C: I am very glad you think so. I had already known that Art Center and CCS （→Center for Creative Studies）have courses taught by current professionals. Since establishing CDA, we have reflected the best practices of these leading design schools on our school systems in order to offer better learning environment to our student.
You always have such fulfilling days, but it sounds like working hard all day.
M: No no no. It’s not so much and not a hectic schedule. When I have classes in the evening, I have a class for theories in the morning or I’m free in daytime. The class schedule is well balanced. To be honest, to get assignments done is harder than the class.
C: It’s the same as Japanese art universities. I want to move on to the next question. What did you learn about your own culture for design by living in another one? In Japan, the art universities tend to put importance on a concept. How about in IED?
M: IED’s professors also say that the concept is important; however they actually focus on seeing styling. I think, the way of looking at “car” is strongly related to each country’s national character. I’m feeling people in here have a penchant for cool and stylish cars … It is not the story about which way of thinking is good or bad. To get understand differences between countries is also the advantage of study abroad. I’m realizing that I could get the global perspectives more than before and have a wider outlook on things now.
C: What are the people like on your program? It is sudden to ask you, but I want to know how you get along with your classmates in Italy.
M: Regardless of nationality and race, people will gather around a person who’s good at drawing in the school. Someone who can draw well is likely to be praised here. And, not to mention, most of my classmates love cars, so this makes student faster to get to know each other. We always talk about cars in the class. Fortunately, only a few Japanese are in IED, and that’s exactly why I could meet a Japanese car designer who is transferred from Japan to Italy. So, the number of Japanese student in IED is few, but I’m feeling lucky about it.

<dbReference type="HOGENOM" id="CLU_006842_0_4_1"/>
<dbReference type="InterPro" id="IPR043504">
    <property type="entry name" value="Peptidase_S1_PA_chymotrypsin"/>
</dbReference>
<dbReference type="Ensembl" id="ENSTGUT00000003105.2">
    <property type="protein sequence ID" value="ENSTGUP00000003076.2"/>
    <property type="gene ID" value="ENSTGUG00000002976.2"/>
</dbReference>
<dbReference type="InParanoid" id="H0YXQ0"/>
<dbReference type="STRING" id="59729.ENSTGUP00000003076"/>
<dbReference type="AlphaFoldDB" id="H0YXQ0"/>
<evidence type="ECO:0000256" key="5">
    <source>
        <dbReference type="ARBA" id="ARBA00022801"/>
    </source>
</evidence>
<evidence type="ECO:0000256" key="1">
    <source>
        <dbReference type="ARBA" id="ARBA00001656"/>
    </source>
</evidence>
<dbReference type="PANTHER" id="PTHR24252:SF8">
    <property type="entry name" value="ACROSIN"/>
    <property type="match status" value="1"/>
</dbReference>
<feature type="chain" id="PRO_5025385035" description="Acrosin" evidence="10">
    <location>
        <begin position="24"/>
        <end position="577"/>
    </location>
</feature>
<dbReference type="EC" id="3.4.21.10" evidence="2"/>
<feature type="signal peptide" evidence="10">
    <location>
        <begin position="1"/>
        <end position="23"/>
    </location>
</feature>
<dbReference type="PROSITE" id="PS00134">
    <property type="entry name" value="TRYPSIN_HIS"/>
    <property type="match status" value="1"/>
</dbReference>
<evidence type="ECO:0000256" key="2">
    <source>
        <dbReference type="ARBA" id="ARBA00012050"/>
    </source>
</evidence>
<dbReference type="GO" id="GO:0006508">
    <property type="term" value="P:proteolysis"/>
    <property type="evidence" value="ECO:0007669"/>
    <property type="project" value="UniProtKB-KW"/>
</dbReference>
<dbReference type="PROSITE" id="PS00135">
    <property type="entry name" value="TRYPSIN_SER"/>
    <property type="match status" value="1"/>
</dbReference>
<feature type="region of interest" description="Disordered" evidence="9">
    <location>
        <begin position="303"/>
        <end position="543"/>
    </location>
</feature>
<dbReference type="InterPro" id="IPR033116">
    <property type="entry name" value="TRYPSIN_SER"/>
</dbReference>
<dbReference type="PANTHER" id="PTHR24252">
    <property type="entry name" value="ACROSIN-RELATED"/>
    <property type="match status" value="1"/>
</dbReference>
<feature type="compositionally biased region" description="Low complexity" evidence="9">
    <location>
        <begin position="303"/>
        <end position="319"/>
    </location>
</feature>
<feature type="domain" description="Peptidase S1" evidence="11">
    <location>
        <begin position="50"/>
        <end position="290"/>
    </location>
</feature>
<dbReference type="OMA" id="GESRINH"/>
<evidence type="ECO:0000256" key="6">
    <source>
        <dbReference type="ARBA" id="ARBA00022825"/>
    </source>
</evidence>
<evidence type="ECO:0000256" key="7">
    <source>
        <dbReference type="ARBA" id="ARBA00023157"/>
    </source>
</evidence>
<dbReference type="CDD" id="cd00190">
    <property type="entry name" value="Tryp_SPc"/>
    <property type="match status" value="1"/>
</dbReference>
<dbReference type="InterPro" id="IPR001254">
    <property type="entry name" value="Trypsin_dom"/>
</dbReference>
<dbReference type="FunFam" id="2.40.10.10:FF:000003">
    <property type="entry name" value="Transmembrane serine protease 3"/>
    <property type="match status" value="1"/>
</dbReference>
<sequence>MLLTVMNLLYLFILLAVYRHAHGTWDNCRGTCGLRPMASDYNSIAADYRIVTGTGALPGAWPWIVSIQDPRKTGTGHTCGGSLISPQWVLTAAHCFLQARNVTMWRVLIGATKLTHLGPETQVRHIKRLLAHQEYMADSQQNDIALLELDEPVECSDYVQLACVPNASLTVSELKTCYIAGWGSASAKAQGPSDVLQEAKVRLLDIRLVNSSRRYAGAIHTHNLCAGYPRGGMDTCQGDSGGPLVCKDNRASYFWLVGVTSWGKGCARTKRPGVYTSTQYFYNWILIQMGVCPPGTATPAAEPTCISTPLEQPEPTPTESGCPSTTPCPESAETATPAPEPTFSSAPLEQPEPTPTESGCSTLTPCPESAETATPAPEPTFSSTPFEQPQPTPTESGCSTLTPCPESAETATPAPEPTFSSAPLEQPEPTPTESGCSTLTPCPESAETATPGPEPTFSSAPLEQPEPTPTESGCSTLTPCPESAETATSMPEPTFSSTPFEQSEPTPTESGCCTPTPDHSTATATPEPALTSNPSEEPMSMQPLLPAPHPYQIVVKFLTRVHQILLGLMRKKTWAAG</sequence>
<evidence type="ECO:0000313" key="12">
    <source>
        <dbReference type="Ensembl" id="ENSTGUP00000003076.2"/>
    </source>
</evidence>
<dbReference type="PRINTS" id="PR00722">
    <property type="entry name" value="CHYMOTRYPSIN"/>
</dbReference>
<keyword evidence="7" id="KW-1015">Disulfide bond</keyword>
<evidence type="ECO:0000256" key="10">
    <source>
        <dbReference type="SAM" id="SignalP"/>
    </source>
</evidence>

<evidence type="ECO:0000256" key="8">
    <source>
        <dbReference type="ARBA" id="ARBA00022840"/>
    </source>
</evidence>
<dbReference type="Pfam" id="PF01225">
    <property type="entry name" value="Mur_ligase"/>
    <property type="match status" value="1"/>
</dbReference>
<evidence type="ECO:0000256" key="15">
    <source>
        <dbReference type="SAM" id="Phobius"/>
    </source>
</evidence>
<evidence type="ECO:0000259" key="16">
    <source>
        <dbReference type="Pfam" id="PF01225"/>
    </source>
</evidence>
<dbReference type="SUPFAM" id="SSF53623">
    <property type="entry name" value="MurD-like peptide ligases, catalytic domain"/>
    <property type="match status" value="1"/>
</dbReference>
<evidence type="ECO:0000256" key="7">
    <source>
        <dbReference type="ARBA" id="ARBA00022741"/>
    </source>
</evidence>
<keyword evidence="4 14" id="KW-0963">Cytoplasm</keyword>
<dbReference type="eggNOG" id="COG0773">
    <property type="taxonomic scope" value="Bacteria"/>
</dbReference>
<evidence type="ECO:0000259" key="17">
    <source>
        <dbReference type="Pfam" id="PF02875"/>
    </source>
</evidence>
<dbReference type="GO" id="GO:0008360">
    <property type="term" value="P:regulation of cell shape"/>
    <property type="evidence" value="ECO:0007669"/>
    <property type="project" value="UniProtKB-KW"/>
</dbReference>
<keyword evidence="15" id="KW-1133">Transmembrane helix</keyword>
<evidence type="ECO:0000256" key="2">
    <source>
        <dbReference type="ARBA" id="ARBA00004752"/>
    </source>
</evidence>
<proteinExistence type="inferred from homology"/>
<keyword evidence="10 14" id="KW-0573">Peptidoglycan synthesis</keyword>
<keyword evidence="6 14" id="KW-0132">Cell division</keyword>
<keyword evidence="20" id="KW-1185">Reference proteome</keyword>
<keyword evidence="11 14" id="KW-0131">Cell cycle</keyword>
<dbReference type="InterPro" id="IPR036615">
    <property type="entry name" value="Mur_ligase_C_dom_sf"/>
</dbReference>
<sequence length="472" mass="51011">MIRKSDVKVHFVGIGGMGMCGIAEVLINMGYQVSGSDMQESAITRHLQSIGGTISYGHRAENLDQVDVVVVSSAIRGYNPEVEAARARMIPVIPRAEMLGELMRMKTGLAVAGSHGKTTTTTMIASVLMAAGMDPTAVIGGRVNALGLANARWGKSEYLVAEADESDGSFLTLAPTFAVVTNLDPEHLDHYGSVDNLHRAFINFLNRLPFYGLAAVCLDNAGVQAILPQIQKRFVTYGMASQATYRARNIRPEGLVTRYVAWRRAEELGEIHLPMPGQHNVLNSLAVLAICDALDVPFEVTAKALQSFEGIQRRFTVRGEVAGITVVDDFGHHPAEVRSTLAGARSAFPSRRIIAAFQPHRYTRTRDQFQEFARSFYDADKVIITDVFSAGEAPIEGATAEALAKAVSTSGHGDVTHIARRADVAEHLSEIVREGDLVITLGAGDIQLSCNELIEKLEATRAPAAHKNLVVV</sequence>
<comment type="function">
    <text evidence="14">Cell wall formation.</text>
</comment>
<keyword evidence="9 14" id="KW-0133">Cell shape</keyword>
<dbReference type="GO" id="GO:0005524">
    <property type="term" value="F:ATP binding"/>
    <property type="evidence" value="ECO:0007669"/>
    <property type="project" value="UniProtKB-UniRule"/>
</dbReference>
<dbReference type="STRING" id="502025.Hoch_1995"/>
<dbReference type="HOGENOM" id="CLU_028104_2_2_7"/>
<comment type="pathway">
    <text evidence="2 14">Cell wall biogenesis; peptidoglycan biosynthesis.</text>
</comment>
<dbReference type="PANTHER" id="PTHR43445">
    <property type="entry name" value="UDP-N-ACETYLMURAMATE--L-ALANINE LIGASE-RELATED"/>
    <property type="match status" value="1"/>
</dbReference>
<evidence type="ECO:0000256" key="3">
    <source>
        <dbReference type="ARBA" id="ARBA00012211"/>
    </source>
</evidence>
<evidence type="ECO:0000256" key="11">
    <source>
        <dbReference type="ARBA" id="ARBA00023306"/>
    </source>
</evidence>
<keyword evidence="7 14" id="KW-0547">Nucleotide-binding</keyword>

Going to the classic car event with friends in holidays
C: Could you hear about job opportunities? What are the steps to applying for jobs?
M: It’s the most difficult question today. I’m not sure exactly because I didn’t start recruiting activities yet. I only know, students have to act spontaneously. As I see senior students, they apply internships or send their portfolios to companies as many as possible. And, also I saw that some people are looking for jobs after their graduation because they couldn’t spend their time for recruitment during the IED for a project. When I communicate with the visiting professors, they are seeing sketch skills as importance, so I’m recently concentrating to draw sketches harder.
Message for the People Who are Thinking About Study Abroad
C: It is finally the last two questions.
What is your goal? And, What advice do you have for the people who are considering going abroad.
M: Of course, I’m aiming to be a car designer. “Having fun at my job” is the underlying thinking about my future job. I have an aspiration to place myself in an environment where I can feel to have a good time at work. My situation here is very close to it. Actually, I have deal with so many assignments in IED, but I don’t think they are not hard. I’m enjoying the study here.